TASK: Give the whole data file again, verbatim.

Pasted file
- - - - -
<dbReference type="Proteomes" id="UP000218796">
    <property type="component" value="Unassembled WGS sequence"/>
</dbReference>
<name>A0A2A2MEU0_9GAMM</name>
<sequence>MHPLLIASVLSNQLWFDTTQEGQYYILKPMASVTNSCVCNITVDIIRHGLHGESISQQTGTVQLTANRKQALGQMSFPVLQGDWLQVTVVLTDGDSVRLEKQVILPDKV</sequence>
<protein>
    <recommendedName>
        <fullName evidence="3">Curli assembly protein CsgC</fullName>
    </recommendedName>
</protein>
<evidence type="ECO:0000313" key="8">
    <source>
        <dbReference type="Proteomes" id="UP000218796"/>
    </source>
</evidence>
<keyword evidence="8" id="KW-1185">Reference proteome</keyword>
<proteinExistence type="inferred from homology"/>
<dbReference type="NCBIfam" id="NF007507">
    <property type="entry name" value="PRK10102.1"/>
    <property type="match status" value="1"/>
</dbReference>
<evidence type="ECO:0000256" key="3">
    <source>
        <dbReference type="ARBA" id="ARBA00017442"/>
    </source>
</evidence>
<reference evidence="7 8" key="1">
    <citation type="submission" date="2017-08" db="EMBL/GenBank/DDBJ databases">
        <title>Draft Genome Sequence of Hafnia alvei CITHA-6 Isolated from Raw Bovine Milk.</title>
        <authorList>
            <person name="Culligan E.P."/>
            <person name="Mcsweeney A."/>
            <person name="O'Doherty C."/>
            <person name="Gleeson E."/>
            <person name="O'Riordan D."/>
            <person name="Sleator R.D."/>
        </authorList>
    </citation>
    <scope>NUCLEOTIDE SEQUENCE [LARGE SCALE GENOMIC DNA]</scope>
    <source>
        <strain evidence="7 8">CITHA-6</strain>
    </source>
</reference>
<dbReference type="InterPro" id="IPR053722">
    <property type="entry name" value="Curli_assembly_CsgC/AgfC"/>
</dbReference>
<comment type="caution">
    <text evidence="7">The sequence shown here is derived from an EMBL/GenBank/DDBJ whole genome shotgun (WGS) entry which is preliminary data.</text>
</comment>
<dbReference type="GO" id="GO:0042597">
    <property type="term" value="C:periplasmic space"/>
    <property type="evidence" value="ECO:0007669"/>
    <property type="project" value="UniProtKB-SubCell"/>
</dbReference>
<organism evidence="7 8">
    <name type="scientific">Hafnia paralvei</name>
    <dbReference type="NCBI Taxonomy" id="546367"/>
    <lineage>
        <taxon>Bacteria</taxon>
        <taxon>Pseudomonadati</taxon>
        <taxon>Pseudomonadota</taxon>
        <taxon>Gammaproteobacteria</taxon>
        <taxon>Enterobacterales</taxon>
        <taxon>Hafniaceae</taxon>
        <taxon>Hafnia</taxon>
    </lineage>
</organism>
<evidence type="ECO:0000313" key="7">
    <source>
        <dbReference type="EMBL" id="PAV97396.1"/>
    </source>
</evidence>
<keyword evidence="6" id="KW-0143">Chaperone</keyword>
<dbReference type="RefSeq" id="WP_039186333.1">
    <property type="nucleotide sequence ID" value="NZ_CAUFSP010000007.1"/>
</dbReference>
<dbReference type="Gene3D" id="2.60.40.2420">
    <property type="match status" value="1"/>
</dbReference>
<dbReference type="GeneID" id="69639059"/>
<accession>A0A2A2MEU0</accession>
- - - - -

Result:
<dbReference type="Proteomes" id="UP000218796">
    <property type="component" value="Unassembled WGS sequence"/>
</dbReference>
<name>A0A2A2MEU0_9GAMM</name>
<sequence>MHPLLIASVLSNQLWFDTTQEGQYYILKPMASVTNSCVCNITVDIIRHGLHGESISQQTGTVQLTANRKQALGQMSFPVLQGDWLQVTVVLTDGDSVRLEKQVILPDKV</sequence>
<protein>
    <recommendedName>
        <fullName evidence="3">Curli assembly protein CsgC</fullName>
    </recommendedName>
</protein>
<evidence type="ECO:0000313" key="8">
    <source>
        <dbReference type="Proteomes" id="UP000218796"/>
    </source>
</evidence>
<keyword evidence="8" id="KW-1185">Reference proteome</keyword>
<proteinExistence type="inferred from homology"/>
<dbReference type="NCBIfam" id="NF007507">
    <property type="entry name" value="PRK10102.1"/>
    <property type="match status" value="1"/>
</dbReference>
<evidence type="ECO:0000256" key="3">
    <source>
        <dbReference type="ARBA" id="ARBA00017442"/>
    </source>
</evidence>
<reference evidence="7 8" key="1">
    <citation type="submission" date="2017-08" db="EMBL/GenBank/DDBJ databases">
        <title>Draft Genome Sequence of Hafnia alvei CITHA-6 Isolated from Raw Bovine Milk.</title>
        <authorList>
            <person name="Culligan E.P."/>
            <person name="Mcsweeney A."/>
            <person name="O'Doherty C."/>
            <person name="Gleeson E."/>
            <person name="O'Riordan D."/>
            <person name="Sleator R.D."/>
        </authorList>
    </citation>
    <scope>NUCLEOTIDE SEQUENCE [LARGE SCALE GENOMIC DNA]</scope>
    <source>
        <strain evidence="7 8">CITHA-6</strain>
    </source>
</reference>
<dbReference type="InterPro" id="IPR053722">
    <property type="entry name" value="Curli_assembly_CsgC/AgfC"/>
</dbReference>
<comment type="caution">
    <text evidence="7">The sequence shown here is derived from an EMBL/GenBank/DDBJ whole genome shotgun (WGS) entry which is preliminary data.</text>
</comment>
<dbReference type="GO" id="GO:0042597">
    <property type="term" value="C:periplasmic space"/>
    <property type="evidence" value="ECO:0007669"/>
    <property type="project" value="UniProtKB-SubCell"/>
</dbReference>
<organism evidence="7 8">
    <name type="scientific">Hafnia paralvei</name>
    <dbReference type="NCBI Taxonomy" id="546367"/>
    <lineage>
        <taxon>Bacteria</taxon>
        <taxon>Pseudomonadati</taxon>
        <taxon>Pseudomonadota</taxon>
        <taxon>Gammaproteobacteria</taxon>
        <taxon>Enterobacterales</taxon>
        <taxon>Hafniaceae</taxon>
        <taxon>Hafnia</taxon>
    </lineage>
</organism>
<evidence type="ECO:0000313" key="7">
    <source>
        <dbReference type="EMBL" id="PAV97396.1"/>
    </source>
</evidence>
<keyword evidence="6" id="KW-0143">Chaperone</keyword>
<dbReference type="RefSeq" id="WP_039186333.1">
    <property type="nucleotide sequence ID" value="NZ_CAUFSP010000007.1"/>
</dbReference>
<dbReference type="Gene3D" id="2.60.40.2420">
    <property type="match status" value="1"/>
</dbReference>
<dbReference type="GeneID" id="69639059"/>
<accession>A0A2A2MEU0</accession>